At one point a border policeman grabbed the Palestinian minister by the throat and pushed him, according to an Associated Press photographer. Other witnesses said a soldier also pushed a rifle butt into Abu Ain’s chest.

Several minutes later, a pale-faced Abu Ain was seen sitting on the ground, then leaning back against a large rock, his right hand clutching his heart. A bystander tried to help him, patting his back and getting him to sit up, before Abu Ain slumped backward.

An aide, Abu Sassaka, said an Israeli soldier administered first aid to Abu Ain before protesters carried him away. An ambulance later took him to Ramallah Hospital and he died en route, Abu Sassaka said.

The Israeli daily Haaretz quoted relatives of Abu Ain as saying he suffered from diabetes and high blood pressure. The Israeli military said that about 200 “rioters” had gathered in Turmus Aya and that troops prevented them from reaching Adei-Ad, using “riot dispersal means.” That typically means tear gas and stun grenades.

Yesh Din, the Israeli rights group, said the Palestinian protest had been peaceful. An attorney for the group, Shlomy Zachary, “reported to a senior army official that IDF soldiers were exercising extensive force against Palestinian civilians without any justification,” the group said.

Earlier Wednesday, Yesh Din appealed to Israel’s Supreme Court on behalf of four villages surrounding Adei-Ad, demanding that the military enforce long-standing orders to dismantle such unauthorized settlements. Adei-Ad is one of dozens of such outposts set up by settlers across the West Bank without government authorization, though a number have been retroactively legalized.

The international community considers all settlements, including those sanctioned by the government, to be illegal. The settlements are built on occupied lands the Palestinian seek for a future state.

Meanwhile, a Palestinian activist said he hoped the #ICantBreathe hashtag would draw more attention to Abu Ain’s death. “What is happening here is no different from the discrimination against blacks in America,” said Mahmoud Hreidat.

Abu Ain headed a Palestinian Authority department dealing with Israeli settlements and the Israeli separation barrier, and had the rank of Cabinet member. Previously, he served as deputy minister for prisoner affairs.

A member of Abbas’ Fatah movement, Abu Ain had spent several years in Israeli prisons. He was arrested in the United States in 1979 and extradited to Israel two years later, according to a nephew, Baha Abu Ain. In Israel, he was sentenced to life in prison for being a member of a cell that planted a bomb that killed two Israelis. Abu Ain was released in a 1985 prisoner swap.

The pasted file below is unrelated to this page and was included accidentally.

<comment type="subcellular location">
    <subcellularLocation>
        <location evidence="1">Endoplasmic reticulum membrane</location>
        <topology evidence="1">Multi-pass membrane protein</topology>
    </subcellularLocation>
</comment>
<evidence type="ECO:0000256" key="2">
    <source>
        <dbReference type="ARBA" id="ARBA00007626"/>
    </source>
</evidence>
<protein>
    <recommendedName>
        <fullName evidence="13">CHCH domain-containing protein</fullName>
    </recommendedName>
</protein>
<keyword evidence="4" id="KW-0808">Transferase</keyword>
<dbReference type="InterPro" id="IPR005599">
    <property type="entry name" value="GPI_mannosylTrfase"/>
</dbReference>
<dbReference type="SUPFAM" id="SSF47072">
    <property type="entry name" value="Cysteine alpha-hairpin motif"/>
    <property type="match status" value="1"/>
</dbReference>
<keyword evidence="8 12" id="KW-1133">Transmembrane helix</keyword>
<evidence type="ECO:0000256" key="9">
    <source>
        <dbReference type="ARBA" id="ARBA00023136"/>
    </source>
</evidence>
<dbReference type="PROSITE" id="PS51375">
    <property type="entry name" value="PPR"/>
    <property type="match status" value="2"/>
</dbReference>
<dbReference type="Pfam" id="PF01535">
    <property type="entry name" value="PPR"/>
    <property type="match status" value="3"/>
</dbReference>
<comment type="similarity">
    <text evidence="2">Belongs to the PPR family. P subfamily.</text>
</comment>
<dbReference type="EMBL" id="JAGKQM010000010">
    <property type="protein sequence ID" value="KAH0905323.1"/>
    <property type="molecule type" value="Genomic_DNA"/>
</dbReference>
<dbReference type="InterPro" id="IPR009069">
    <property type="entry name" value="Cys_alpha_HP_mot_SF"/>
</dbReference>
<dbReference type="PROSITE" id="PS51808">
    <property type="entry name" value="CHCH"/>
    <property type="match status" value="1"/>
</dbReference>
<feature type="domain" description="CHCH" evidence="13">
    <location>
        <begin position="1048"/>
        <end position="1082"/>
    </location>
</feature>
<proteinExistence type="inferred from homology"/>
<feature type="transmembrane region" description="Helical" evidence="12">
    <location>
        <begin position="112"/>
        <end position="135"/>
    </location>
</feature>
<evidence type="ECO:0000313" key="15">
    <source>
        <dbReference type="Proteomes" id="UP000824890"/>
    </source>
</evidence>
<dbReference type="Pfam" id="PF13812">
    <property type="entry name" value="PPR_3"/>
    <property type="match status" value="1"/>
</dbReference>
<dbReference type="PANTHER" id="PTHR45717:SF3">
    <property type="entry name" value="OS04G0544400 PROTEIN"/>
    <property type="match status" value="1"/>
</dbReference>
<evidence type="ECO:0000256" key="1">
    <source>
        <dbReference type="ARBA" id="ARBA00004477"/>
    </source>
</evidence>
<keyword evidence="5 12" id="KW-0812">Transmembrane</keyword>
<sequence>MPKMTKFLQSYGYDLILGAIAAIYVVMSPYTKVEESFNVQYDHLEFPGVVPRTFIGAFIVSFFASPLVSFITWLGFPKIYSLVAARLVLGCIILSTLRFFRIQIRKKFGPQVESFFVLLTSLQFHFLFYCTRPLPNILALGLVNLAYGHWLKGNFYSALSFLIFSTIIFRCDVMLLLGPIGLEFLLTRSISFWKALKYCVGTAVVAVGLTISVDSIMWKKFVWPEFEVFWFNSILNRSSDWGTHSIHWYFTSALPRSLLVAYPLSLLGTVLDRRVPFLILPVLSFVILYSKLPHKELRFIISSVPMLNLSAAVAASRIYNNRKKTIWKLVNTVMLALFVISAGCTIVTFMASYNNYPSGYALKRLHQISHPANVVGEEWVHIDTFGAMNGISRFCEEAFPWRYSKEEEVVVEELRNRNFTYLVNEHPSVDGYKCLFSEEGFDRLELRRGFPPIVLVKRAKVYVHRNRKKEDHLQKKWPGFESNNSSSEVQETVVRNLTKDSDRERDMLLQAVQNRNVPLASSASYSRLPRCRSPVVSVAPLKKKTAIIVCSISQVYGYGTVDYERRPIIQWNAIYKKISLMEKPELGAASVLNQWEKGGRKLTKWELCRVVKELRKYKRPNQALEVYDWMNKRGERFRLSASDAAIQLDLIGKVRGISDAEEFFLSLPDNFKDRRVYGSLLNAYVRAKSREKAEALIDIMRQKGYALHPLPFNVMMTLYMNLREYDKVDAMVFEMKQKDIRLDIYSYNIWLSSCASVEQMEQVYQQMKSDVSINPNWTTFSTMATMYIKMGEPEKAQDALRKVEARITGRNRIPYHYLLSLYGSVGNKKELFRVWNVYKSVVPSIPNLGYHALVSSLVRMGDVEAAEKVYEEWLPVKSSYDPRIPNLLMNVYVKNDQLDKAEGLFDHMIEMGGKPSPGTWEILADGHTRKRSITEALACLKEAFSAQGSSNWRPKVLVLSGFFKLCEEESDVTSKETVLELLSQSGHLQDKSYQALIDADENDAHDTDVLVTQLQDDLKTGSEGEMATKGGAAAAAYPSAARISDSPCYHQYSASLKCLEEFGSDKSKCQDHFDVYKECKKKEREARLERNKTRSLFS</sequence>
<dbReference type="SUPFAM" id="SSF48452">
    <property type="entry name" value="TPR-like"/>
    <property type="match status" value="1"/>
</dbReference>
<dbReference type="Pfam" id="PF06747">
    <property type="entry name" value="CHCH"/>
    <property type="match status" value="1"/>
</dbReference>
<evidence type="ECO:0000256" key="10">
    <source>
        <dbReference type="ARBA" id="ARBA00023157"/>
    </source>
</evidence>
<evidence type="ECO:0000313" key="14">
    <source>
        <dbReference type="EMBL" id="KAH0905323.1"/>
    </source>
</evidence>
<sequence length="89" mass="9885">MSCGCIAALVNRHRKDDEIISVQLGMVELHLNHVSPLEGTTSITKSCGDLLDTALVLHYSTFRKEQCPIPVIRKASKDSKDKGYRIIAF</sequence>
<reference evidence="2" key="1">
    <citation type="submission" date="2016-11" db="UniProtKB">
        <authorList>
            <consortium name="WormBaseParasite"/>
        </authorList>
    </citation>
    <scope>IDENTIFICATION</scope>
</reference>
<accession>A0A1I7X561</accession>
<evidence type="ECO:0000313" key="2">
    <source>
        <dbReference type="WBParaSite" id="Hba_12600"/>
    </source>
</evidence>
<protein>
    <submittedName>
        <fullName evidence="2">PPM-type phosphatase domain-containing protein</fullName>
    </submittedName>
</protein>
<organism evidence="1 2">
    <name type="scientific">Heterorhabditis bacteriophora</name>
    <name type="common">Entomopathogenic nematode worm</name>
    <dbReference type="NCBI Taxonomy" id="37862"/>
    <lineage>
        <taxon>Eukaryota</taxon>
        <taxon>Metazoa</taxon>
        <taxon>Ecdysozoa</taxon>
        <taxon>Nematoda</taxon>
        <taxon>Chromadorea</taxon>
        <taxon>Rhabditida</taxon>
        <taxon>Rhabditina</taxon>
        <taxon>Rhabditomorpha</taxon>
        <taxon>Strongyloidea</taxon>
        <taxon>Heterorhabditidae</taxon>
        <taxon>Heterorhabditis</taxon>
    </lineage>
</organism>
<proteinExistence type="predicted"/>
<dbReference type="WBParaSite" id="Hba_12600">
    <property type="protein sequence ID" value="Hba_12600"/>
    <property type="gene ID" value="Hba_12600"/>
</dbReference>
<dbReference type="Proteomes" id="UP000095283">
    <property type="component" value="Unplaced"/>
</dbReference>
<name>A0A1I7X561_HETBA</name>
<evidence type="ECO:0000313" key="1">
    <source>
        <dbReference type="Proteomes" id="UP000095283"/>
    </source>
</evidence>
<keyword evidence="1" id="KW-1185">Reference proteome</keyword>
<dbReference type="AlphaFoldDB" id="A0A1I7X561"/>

During the second Palestinian uprising in 2002, he spent a year in administrative detention without trial or charges.

December 10, 2014

DOHA, Qatar (AP) — The six-member Gulf Cooperation Council, which is concerned about Shiite Iran’s regional influence and the rise of Sunni extremist groups, agreed on Tuesday to create a joint naval force based out of Bahrain and announced a police force based out of the United Arab Emirates’ capital of Abu Dhabi.

The creation of the police force, known as GCC-POL, and the naval force were announced at the conclusion of the Gulf bloc’s annual summit in Qatar. The meeting was held just weeks after the Western-allied countries reached a reconciliation agreement linked to Qatar’s support for Islamist groups throughout the region.

The summit took place on the same day that the price of brent crude oil hit a five-year low of $65, with Kuwait’s emir warning in his remarks that the slide in price is impacting development programs. Gulf monarchs rely on income from oil to sustain generous welfare programs used to appease the public.

Qatari Foreign Minster Khalid bin Mohammed Al-Attiyah said the police force would improve cooperation against terrorism. “It will be an Interpol-like force but inside GCC countries,” he said at a news conference. GCC leaders announced officially at the summit that the force been established, but did not say when work had begun.

State-linked local newspapers say the police force is also expected to tackle drug trafficking, money laundering and cyber-crime. “The emergence of terrorism … requires a concerted group effort from us and the international community to reach its root causes and cure its real political, social and economic causes,” Qatar’s Emir Tamim bin Hamad Al-Thani said at the opening of the summit.

The Gulf monarchies hold that the marginalization of Sunnis in Iraq and Syria is a factor for the rise of extremist militants in those countries. Qatar and Saudi Arabia are staunch backers of Sunni rebels in Syria seeking to oust Iranian-backed President Bashar Assad.

Of the six GCC nations, Saudi Arabia, the UAE and Bahrain have taken part in airstrikes against Islamic State militants in Iraq and Syria. Qatar and Kuwait are hosting bases for Western countries active in the U.S.-led coalition.